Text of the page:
Lycee Voltaire French School to open third branch next year

January 29, 2014 - 5:31:24 am

Dr Ali bin Fetais Al Marri (left), President of the Administration Council at Lycee Voltaire, and Helen Farnaud-Defromont (right), Director General of Agency for French Teaching Abroad greet each other, as Helene Conway-Mouret, Minister Delegate for French National Abroad at Lycee Voltaire, looks on during the signing ceremony yesterday. Shaival Dalal

DOHA: To accommodate increasing number of students, Lycee Voltaire French School in Qatar will open its third branch, Helene Conway-Mouret, Minister Delegate for French Nationals Abroad in Doha, said yesterday. 

Mouret, who is on a two-day official visit to Qatar, said the school has a challenge to meet the growing number of applications from students. 

The first branch of Lycee Voltaire was officially inaugurated by the former French president Nicolas Sarkozy in 2008, and the second by President Francois Hollande last year. 

There are over 1,000 students in both the branches. A total of 160 children aged three years were admitted to the kindergarten in 2013. Around 40 percent of students at Lycee Voltaire are Qatari, 20 percent French and 40 percent other nationals. 

The medium of education in the school, which starts from primary to middle school, is French, Arabic and English. 

“We face many challenges at the school. The first is always to fit to French programmes, and get accredited, in which we are succeeding. 

“The second challenge is the growing number of applicants, because every year hundreds of children apply, although we have two branches, it’s not enough and we need a third,” said Mouret.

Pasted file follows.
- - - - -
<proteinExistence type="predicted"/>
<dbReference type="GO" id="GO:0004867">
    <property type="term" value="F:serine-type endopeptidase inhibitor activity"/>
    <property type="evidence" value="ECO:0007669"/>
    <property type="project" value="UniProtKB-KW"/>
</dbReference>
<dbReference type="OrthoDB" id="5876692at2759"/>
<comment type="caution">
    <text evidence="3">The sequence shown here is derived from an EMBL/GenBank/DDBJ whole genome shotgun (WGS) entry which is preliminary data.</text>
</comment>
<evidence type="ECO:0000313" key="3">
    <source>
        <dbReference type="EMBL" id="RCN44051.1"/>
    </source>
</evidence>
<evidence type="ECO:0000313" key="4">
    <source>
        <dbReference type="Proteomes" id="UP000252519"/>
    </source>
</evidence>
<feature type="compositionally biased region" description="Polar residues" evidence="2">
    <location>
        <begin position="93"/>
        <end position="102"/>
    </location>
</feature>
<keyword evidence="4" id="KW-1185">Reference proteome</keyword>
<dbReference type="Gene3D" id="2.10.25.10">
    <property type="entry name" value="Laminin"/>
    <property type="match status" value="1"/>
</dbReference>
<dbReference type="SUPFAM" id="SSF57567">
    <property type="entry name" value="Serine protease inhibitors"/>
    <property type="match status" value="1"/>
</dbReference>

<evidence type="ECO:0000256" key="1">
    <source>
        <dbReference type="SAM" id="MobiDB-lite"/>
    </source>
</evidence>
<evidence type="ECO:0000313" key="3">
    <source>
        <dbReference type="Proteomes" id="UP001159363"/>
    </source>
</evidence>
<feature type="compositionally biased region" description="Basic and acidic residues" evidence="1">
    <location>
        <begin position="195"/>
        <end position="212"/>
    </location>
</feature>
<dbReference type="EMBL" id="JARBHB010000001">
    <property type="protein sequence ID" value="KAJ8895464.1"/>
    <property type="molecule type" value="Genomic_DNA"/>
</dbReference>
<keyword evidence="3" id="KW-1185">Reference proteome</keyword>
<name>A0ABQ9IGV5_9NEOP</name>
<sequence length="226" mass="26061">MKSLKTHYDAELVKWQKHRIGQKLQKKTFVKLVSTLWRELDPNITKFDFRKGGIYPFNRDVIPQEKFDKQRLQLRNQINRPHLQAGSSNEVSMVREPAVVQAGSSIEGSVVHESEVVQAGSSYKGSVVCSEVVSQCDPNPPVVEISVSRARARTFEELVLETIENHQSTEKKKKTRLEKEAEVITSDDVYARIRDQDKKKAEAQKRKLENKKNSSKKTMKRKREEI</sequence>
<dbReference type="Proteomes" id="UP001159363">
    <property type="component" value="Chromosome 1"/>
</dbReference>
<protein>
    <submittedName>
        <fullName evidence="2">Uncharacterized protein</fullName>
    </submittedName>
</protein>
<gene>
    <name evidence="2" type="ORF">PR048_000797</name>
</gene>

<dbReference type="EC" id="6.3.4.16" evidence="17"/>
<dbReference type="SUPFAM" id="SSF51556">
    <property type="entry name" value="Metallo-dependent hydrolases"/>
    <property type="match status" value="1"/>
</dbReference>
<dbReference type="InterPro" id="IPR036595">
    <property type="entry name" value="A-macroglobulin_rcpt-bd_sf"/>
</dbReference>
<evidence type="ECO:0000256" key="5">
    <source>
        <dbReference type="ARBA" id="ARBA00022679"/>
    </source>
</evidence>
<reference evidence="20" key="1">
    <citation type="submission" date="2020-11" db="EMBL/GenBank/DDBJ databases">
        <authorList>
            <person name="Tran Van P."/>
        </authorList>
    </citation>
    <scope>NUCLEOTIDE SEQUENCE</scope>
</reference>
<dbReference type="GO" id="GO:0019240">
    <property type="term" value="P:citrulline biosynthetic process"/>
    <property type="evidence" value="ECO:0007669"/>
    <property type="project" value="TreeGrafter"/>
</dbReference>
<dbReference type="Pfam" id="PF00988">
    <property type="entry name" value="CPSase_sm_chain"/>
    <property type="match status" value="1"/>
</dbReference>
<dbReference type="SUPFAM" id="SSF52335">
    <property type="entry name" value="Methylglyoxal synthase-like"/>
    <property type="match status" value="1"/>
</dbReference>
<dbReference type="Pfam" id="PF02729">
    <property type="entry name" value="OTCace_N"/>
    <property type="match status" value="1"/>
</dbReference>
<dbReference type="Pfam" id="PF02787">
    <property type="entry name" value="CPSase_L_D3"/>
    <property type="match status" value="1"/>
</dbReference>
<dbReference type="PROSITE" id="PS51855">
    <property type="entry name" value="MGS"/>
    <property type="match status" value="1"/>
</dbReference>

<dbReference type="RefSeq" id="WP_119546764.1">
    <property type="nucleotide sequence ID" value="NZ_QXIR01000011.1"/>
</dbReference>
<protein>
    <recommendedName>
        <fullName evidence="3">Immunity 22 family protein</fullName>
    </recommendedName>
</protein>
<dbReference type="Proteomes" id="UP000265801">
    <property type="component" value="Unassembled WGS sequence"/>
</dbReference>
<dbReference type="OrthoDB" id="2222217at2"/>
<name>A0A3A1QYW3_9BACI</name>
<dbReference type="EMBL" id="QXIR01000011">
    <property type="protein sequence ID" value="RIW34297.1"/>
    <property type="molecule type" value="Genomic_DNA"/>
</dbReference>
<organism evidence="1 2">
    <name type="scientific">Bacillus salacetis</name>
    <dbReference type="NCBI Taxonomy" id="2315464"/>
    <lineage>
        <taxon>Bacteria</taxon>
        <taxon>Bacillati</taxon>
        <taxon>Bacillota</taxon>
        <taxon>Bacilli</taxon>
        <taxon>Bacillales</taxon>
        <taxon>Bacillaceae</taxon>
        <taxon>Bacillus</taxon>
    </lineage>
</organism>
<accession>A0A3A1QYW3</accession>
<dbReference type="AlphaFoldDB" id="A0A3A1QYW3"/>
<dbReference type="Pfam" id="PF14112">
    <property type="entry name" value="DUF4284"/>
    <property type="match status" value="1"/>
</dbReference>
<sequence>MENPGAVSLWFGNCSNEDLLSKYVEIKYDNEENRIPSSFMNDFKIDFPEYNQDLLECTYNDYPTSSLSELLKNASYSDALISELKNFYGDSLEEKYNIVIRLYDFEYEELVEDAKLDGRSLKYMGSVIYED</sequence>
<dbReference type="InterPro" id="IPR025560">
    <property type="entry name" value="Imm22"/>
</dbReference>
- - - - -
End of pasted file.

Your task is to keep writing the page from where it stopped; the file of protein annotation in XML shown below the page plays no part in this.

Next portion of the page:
She was speaking at a ceremony at Lycee Voltaire to sign an agreement between the school and Agency for French Teaching Abroad. 

It was signed by the Attorney-General, Ali bin Fetais Al Marri, also Chairman of the Board of Directors of the school, and Helen Farnaud Defromont, Director General, Agency for French Teaching Abroad. 

“Three areas are important for Qataris and other Arabs — teaching Shariah, Arabic language and separation between boys and girls after a certain age. 

“Every time we have encountered problems, our French friends understood, because the most essential for us is to have francophone Qataris that are attached to their language and religion,” said Al Marri. 

He said the new branch will open next year, although he didn’t disclose the location or details. 

Agency for French Teaching Abroad is a public establishment under the French Ministry of Foreign Affairs, and coordinates and manages the French education network abroad. 

It has  two missions: To ensure continuity in the public education service for French children outside France and help spread the French language and culture abroad. 

Speaking about the agreement, Defromont said, “It’s a technical deal between Agency for French Teaching Abroad and the school. We will help the school keep good quality of French education, very important as we have students from France, Qatar and other countries.” The Peninsula